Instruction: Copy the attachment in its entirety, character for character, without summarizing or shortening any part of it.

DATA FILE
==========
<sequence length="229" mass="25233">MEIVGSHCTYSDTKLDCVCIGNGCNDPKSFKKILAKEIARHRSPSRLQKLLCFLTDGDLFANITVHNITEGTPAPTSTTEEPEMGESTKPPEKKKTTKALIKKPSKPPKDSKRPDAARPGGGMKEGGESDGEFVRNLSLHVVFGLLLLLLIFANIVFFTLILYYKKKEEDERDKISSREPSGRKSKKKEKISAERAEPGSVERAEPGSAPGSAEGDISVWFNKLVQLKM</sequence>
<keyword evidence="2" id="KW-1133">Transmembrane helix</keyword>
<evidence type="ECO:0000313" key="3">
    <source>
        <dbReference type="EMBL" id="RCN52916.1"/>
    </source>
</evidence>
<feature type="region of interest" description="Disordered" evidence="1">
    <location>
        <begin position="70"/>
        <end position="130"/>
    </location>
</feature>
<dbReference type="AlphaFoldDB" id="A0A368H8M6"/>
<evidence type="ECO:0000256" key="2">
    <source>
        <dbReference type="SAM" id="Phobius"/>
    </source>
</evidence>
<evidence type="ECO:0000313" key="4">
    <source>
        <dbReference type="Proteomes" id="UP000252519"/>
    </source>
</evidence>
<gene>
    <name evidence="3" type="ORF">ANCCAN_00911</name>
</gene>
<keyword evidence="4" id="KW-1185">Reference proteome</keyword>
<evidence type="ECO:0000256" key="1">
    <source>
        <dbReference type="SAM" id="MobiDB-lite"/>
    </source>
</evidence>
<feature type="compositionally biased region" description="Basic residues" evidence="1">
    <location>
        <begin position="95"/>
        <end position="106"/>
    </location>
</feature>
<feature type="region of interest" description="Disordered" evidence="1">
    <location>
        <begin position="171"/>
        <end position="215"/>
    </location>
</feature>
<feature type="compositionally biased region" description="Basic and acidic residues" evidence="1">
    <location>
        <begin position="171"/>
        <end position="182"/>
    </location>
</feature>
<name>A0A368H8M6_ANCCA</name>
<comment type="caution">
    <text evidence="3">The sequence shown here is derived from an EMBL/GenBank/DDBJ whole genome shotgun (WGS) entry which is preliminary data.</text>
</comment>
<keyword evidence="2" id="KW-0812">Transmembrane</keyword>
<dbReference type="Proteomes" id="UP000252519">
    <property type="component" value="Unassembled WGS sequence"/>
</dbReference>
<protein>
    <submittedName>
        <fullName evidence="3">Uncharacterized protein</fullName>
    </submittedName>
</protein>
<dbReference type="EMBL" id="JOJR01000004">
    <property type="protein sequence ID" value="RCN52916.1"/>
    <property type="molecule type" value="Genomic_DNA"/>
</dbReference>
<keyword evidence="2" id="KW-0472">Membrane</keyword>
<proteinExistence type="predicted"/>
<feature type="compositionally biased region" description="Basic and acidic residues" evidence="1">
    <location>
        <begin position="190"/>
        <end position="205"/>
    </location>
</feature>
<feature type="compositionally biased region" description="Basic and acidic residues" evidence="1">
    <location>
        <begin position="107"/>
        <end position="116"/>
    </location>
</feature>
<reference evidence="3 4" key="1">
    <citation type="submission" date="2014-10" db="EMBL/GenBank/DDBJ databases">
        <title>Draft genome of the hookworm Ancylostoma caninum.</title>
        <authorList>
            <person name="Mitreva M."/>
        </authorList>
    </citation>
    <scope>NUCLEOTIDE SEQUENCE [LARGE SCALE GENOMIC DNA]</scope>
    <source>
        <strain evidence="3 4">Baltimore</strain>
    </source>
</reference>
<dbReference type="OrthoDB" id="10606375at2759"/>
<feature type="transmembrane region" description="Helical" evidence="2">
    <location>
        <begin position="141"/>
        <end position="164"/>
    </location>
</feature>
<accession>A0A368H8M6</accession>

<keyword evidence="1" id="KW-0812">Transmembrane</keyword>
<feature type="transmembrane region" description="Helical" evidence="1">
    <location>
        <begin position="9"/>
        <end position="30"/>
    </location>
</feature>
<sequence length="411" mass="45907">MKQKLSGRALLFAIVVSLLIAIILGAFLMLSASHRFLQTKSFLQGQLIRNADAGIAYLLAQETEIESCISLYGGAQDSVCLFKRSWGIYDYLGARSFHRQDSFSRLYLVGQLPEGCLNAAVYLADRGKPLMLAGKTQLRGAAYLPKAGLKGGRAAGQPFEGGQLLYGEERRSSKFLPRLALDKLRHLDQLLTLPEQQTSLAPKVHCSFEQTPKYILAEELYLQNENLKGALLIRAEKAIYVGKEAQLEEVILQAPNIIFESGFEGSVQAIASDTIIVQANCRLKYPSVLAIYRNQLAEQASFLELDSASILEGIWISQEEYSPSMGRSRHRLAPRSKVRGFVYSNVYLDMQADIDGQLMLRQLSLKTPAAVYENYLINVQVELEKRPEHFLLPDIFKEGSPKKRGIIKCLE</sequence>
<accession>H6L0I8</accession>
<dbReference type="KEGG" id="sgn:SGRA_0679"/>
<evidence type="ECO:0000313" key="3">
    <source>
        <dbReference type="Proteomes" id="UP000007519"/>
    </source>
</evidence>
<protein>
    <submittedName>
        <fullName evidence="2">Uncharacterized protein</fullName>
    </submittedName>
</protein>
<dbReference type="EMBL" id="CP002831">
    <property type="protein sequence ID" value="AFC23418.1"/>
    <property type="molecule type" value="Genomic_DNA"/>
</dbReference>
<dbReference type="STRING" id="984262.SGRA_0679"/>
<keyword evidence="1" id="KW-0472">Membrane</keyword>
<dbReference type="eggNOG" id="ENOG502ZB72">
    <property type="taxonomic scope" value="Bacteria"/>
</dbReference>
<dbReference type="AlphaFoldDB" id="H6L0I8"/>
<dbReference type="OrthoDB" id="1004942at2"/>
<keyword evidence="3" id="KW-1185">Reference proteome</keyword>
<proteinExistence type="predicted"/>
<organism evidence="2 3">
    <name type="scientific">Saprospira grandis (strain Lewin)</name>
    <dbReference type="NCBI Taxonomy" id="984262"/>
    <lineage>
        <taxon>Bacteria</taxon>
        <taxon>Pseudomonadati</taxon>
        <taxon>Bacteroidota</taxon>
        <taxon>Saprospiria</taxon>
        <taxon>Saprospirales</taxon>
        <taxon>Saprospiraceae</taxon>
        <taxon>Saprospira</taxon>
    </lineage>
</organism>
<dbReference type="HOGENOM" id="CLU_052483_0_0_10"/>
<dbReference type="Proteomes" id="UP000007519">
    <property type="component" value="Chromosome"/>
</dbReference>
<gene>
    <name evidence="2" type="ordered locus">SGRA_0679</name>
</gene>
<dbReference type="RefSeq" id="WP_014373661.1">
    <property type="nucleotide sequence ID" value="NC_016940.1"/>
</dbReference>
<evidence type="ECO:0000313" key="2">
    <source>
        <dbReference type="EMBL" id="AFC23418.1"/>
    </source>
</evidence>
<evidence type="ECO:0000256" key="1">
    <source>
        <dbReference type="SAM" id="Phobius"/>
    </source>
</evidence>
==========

<sequence length="229" mass="25233">MEIVGSHCTYSDTKLDCVCIGNGCNDPKSFKKILAKEIARHRSPSRLQKLLCFLTDGDLFANITVHNITEGTPAPTSTTEEPEMGESTKPPEKKKTTKALIKKPSKPPKDSKRPDAARPGGGMKEGGESDGEFVRNLSLHVVFGLLLLLLIFANIVFFTLILYYKKKEEDERDKISSREPSGRKSKKKEKISAERAEPGSVERAEPGSAPGSAEGDISVWFNKLVQLKM</sequence>
<keyword evidence="2" id="KW-1133">Transmembrane helix</keyword>
<evidence type="ECO:0000313" key="3">
    <source>
        <dbReference type="EMBL" id="RCN52916.1"/>
    </source>
</evidence>
<feature type="region of interest" description="Disordered" evidence="1">
    <location>
        <begin position="70"/>
        <end position="130"/>
    </location>
</feature>
<dbReference type="AlphaFoldDB" id="A0A368H8M6"/>
<evidence type="ECO:0000256" key="2">
    <source>
        <dbReference type="SAM" id="Phobius"/>
    </source>
</evidence>
<evidence type="ECO:0000313" key="4">
    <source>
        <dbReference type="Proteomes" id="UP000252519"/>
    </source>
</evidence>
<gene>
    <name evidence="3" type="ORF">ANCCAN_00911</name>
</gene>
<keyword evidence="4" id="KW-1185">Reference proteome</keyword>
<evidence type="ECO:0000256" key="1">
    <source>
        <dbReference type="SAM" id="MobiDB-lite"/>
    </source>
</evidence>
<feature type="compositionally biased region" description="Basic residues" evidence="1">
    <location>
        <begin position="95"/>
        <end position="106"/>
    </location>
</feature>
<feature type="region of interest" description="Disordered" evidence="1">
    <location>
        <begin position="171"/>
        <end position="215"/>
    </location>
</feature>
<feature type="compositionally biased region" description="Basic and acidic residues" evidence="1">
    <location>
        <begin position="171"/>
        <end position="182"/>
    </location>
</feature>
<name>A0A368H8M6_ANCCA</name>
<comment type="caution">
    <text evidence="3">The sequence shown here is derived from an EMBL/GenBank/DDBJ whole genome shotgun (WGS) entry which is preliminary data.</text>
</comment>
<keyword evidence="2" id="KW-0812">Transmembrane</keyword>
<dbReference type="Proteomes" id="UP000252519">
    <property type="component" value="Unassembled WGS sequence"/>
</dbReference>
<protein>
    <submittedName>
        <fullName evidence="3">Uncharacterized protein</fullName>
    </submittedName>
</protein>
<dbReference type="EMBL" id="JOJR01000004">
    <property type="protein sequence ID" value="RCN52916.1"/>
    <property type="molecule type" value="Genomic_DNA"/>
</dbReference>
<keyword evidence="2" id="KW-0472">Membrane</keyword>
<proteinExistence type="predicted"/>
<feature type="compositionally biased region" description="Basic and acidic residues" evidence="1">
    <location>
        <begin position="190"/>
        <end position="205"/>
    </location>
</feature>
<feature type="compositionally biased region" description="Basic and acidic residues" evidence="1">
    <location>
        <begin position="107"/>
        <end position="116"/>
    </location>
</feature>
<reference evidence="3 4" key="1">
    <citation type="submission" date="2014-10" db="EMBL/GenBank/DDBJ databases">
        <title>Draft genome of the hookworm Ancylostoma caninum.</title>
        <authorList>
            <person name="Mitreva M."/>
        </authorList>
    </citation>
    <scope>NUCLEOTIDE SEQUENCE [LARGE SCALE GENOMIC DNA]</scope>
    <source>
        <strain evidence="3 4">Baltimore</strain>
    </source>
</reference>
<dbReference type="OrthoDB" id="10606375at2759"/>
<feature type="transmembrane region" description="Helical" evidence="2">
    <location>
        <begin position="141"/>
        <end position="164"/>
    </location>
</feature>
<accession>A0A368H8M6</accession>

<keyword evidence="1" id="KW-0812">Transmembrane</keyword>
<feature type="transmembrane region" description="Helical" evidence="1">
    <location>
        <begin position="9"/>
        <end position="30"/>
    </location>
</feature>
<sequence length="411" mass="45907">MKQKLSGRALLFAIVVSLLIAIILGAFLMLSASHRFLQTKSFLQGQLIRNADAGIAYLLAQETEIESCISLYGGAQDSVCLFKRSWGIYDYLGARSFHRQDSFSRLYLVGQLPEGCLNAAVYLADRGKPLMLAGKTQLRGAAYLPKAGLKGGRAAGQPFEGGQLLYGEERRSSKFLPRLALDKLRHLDQLLTLPEQQTSLAPKVHCSFEQTPKYILAEELYLQNENLKGALLIRAEKAIYVGKEAQLEEVILQAPNIIFESGFEGSVQAIASDTIIVQANCRLKYPSVLAIYRNQLAEQASFLELDSASILEGIWISQEEYSPSMGRSRHRLAPRSKVRGFVYSNVYLDMQADIDGQLMLRQLSLKTPAAVYENYLINVQVELEKRPEHFLLPDIFKEGSPKKRGIIKCLE</sequence>
<accession>H6L0I8</accession>
<dbReference type="KEGG" id="sgn:SGRA_0679"/>
<evidence type="ECO:0000313" key="3">
    <source>
        <dbReference type="Proteomes" id="UP000007519"/>
    </source>
</evidence>
<protein>
    <submittedName>
        <fullName evidence="2">Uncharacterized protein</fullName>
    </submittedName>
</protein>
<dbReference type="EMBL" id="CP002831">
    <property type="protein sequence ID" value="AFC23418.1"/>
    <property type="molecule type" value="Genomic_DNA"/>
</dbReference>
<dbReference type="STRING" id="984262.SGRA_0679"/>
<keyword evidence="1" id="KW-0472">Membrane</keyword>
<dbReference type="eggNOG" id="ENOG502ZB72">
    <property type="taxonomic scope" value="Bacteria"/>
</dbReference>
<dbReference type="AlphaFoldDB" id="H6L0I8"/>
<dbReference type="OrthoDB" id="1004942at2"/>
<keyword evidence="3" id="KW-1185">Reference proteome</keyword>
<proteinExistence type="predicted"/>
<organism evidence="2 3">
    <name type="scientific">Saprospira grandis (strain Lewin)</name>
    <dbReference type="NCBI Taxonomy" id="984262"/>
    <lineage>
        <taxon>Bacteria</taxon>
        <taxon>Pseudomonadati</taxon>
        <taxon>Bacteroidota</taxon>
        <taxon>Saprospiria</taxon>
        <taxon>Saprospirales</taxon>
        <taxon>Saprospiraceae</taxon>
        <taxon>Saprospira</taxon>
    </lineage>
</organism>
<dbReference type="HOGENOM" id="CLU_052483_0_0_10"/>
<dbReference type="Proteomes" id="UP000007519">
    <property type="component" value="Chromosome"/>
</dbReference>
<gene>
    <name evidence="2" type="ordered locus">SGRA_0679</name>
</gene>
<dbReference type="RefSeq" id="WP_014373661.1">
    <property type="nucleotide sequence ID" value="NC_016940.1"/>
</dbReference>
<evidence type="ECO:0000313" key="2">
    <source>
        <dbReference type="EMBL" id="AFC23418.1"/>
    </source>
</evidence>
<evidence type="ECO:0000256" key="1">
    <source>
        <dbReference type="SAM" id="Phobius"/>
    </source>
</evidence>